Hi all. For the past couple of months I have been volunteering with the New Zealand Department of Conservation. They needed a tool that speeds up the process of weeding out empty...

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Hi seems great and easy to use! Just a question, can the software success to identify the species or "only" categorize animal/ vehicle/human? Can we "trained" the software to detect a specific species?


thank you 

Right now the only classifications are animal/vehicle/person/empty. It cannot discern between different species.

There is no support for training at the moment -- I am envisioning something down the line but I wouldn't say that's coming any time soon.

Hope that helps!


I just tried and works great, I will include it in my workflow. 

Thanks for your work!



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Wide angle camera trap

I am looking for a camera trap model with a wide(r) angle lense than the conventional ones offer. The model needs to be able to function properly in a tropical forest environment...

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Important considerations raised by Peter!

In my case it was not important though, as I was using the trap camera in timelapse mode.


I agree the PIR sensor and the camera will be "seeing" different pictures, but I believe that is exactly the effect that is sought: now too much of the elephant is out of the frame when the camera is triggered, and the wide angle lens is desired so that more of the elephant would fit in the frame at that same triggering point.

In the TrailCamPro link above (comparing FOV and Detection Angle), I see a few "panorama" camera models.  For example, the Moultrie 150i or Moultrie 180 ( - although they are all listed as discontinued.

It seems this might be a solution for Daniela's scenario.

I'm also interested because it could offer more forgiving setup (if the subject does not travel exactly where expected.)

Has anyone here worked with a panoramic camera? What did you find to be their pros/cons?

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Camera Trapping Software

Hi everyone, We're dealing with huge amounts of Camera Trapping data in different contexts. Probably as most people, we've been using spreadsheets to annotate the image...

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Hi @carlybatist, thanks for the encouragement! Madagascar feels pretty Southern African to us (it's a member of SADC after all and plus lemurs are cool), so perhaps it will be the next "different" set of species that we add, or our second model. We just wanted to start off biting off a smaller chunk and get it delivered and working well, instead of spreading ourselves too thin and never getting good at or delivering anything. So sure, maybe in about 6 months or so if you have training images we can use?

We use a COCO-dataset-trained base model and then add our own curated training dataset sourced from user's images (with permission) or public datasets, but not any Wildlife Insights data.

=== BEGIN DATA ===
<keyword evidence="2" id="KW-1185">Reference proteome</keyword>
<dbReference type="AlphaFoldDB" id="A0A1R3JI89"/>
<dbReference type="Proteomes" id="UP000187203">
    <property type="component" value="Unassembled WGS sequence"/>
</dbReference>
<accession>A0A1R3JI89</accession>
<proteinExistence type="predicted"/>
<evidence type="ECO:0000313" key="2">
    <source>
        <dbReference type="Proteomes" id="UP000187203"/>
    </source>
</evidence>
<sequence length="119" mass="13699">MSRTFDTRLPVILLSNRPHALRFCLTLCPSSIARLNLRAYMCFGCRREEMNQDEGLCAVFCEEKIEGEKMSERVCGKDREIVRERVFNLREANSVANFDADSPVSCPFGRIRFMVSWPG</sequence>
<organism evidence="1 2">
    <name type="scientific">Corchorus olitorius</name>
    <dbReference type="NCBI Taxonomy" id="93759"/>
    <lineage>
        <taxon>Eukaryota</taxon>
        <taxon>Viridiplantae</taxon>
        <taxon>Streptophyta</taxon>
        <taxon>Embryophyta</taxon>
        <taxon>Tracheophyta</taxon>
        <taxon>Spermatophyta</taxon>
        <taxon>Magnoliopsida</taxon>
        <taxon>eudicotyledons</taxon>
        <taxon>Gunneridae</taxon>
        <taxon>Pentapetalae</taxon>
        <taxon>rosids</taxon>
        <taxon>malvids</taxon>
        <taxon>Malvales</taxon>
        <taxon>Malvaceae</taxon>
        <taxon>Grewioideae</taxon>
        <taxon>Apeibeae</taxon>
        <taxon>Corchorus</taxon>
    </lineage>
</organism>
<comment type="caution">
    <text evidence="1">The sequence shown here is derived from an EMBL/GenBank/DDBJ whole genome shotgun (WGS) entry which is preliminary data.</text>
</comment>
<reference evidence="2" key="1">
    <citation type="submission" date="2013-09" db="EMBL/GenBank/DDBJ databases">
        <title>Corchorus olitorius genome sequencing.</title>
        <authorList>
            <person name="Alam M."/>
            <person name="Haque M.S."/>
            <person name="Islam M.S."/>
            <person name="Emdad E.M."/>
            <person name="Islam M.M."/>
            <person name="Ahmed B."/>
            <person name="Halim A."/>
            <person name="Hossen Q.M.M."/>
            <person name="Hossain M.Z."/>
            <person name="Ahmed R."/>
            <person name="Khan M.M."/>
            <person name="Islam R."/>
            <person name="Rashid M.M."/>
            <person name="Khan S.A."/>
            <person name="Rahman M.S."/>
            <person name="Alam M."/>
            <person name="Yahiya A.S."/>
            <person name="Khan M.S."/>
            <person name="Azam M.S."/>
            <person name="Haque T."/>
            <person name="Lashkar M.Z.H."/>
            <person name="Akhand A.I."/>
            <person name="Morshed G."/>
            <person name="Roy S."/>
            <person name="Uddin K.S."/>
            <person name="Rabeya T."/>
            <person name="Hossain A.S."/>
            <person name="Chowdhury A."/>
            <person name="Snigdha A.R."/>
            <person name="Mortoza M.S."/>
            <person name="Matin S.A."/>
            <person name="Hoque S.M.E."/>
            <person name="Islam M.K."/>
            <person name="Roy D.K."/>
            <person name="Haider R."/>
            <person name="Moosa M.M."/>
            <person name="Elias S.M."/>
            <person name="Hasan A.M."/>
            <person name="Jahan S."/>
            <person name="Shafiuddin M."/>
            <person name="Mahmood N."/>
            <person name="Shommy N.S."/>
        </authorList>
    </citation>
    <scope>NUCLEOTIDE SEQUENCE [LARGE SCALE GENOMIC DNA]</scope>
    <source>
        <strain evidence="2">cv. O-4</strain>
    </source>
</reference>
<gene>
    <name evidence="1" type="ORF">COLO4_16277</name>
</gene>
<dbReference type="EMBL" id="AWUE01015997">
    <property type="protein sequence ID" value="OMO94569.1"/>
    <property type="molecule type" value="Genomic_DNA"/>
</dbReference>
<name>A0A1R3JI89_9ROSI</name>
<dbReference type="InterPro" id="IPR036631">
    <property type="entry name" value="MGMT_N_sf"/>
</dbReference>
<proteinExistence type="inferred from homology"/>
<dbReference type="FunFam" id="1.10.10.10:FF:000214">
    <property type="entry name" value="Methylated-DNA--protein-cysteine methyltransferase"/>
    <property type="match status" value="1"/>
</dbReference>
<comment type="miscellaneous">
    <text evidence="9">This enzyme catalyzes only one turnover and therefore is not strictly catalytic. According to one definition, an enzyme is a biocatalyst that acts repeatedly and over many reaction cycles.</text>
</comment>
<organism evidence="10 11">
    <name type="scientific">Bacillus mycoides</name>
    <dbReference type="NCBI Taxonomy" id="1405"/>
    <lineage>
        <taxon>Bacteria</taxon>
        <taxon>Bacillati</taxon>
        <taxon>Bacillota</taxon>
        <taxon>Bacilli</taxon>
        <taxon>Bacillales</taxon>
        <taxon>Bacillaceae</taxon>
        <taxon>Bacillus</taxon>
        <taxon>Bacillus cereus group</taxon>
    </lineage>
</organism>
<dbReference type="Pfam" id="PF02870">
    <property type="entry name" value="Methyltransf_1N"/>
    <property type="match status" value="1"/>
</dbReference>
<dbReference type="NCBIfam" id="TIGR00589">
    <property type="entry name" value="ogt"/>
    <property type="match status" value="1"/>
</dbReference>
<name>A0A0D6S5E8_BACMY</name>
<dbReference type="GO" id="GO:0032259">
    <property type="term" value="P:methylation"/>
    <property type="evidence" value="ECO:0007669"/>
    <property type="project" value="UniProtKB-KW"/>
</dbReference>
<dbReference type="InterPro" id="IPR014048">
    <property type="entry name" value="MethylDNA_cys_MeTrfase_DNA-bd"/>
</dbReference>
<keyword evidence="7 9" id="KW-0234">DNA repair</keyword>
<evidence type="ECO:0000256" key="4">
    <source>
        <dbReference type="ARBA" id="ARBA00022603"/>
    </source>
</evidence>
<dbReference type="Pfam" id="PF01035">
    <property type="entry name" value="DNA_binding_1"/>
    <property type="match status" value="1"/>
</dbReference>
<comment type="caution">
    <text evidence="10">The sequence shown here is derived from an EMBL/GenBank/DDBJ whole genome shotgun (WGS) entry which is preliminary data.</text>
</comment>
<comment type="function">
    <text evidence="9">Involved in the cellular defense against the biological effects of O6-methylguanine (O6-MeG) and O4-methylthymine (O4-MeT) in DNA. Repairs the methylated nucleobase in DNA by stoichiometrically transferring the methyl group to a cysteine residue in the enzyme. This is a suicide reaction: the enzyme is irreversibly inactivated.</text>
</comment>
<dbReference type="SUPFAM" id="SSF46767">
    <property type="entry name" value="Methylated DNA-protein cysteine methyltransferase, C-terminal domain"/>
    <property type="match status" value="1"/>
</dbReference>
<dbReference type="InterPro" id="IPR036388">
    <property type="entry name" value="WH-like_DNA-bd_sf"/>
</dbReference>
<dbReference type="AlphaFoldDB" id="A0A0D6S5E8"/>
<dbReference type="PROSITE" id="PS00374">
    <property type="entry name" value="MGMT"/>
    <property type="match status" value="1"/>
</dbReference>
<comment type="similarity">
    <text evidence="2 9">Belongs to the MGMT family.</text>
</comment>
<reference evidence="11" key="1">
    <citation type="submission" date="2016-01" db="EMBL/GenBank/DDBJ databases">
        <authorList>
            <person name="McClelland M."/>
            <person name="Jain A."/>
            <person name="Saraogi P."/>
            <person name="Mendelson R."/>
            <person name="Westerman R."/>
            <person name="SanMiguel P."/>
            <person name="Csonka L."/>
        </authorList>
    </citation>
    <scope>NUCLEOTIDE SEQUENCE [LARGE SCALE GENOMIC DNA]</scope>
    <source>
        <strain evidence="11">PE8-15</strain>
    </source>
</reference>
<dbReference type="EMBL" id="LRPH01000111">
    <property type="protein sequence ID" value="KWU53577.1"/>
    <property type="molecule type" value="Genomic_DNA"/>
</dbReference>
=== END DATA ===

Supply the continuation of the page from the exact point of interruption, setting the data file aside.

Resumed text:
Yes, it can do birds flying through, see below. Right now we have only focussed on bigger birds (ostrich, secretary bird, bustards, guinea fowl, vulture, that kind of thing), many of which are found mostly on the ground anyway, but otherwise they get lumped together as "Bird (Other)" until we get enough of each to train a specific species. Also apparently flying porcupine! (oops).

And don't worry about all the questions, we're just as excited to answer them!

That's awesome! And yes it's definitely in Southern Africa geographically, but the biomes and species are so different that I imagine it wouldn't necessarily be easy to generalize your models and training data to Mada sites. Does Wildlife Insights use any of the same training data you do? Just seems like there could be options for not re-inventing the wheel since yoursand their's initiatives/goals are similar. Also, is this all terrestrially deployed images? Or do you have training data from arboreal camera traps as well? 

Hi all,

Just wanted to make you aware, if you weren't already, of this other Wildlabs thread: Petar Gyurov (@pepi ) made a nice GUI for the Megadetector camera trap detection platform that he talks about and provides links to (also on his Github).


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Kaggle Competition: iWildcam 2021 - FGVC8

This year's iWildCam competition is now live on kaggle. Go beyond just classifying species or detecting animals - this year the challenge focuses on counting how many individuals of each species are seen in a burst of...

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Funding Opportunity: COVID-19 Science Fund

National Geographic
National Geographic is offering funding up to up to $50,000 for conservationists conducting research on how the pandemic has impacted wildlife and conservation work.  If you are interested in researching aspects of the...

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Resource: WildID

WildID is excited to share their new camera trap processing and detection tools with WILDLABS! Using machine learning to identify Southern African wildlife species in large quantities of camera trap data, WildID's tool...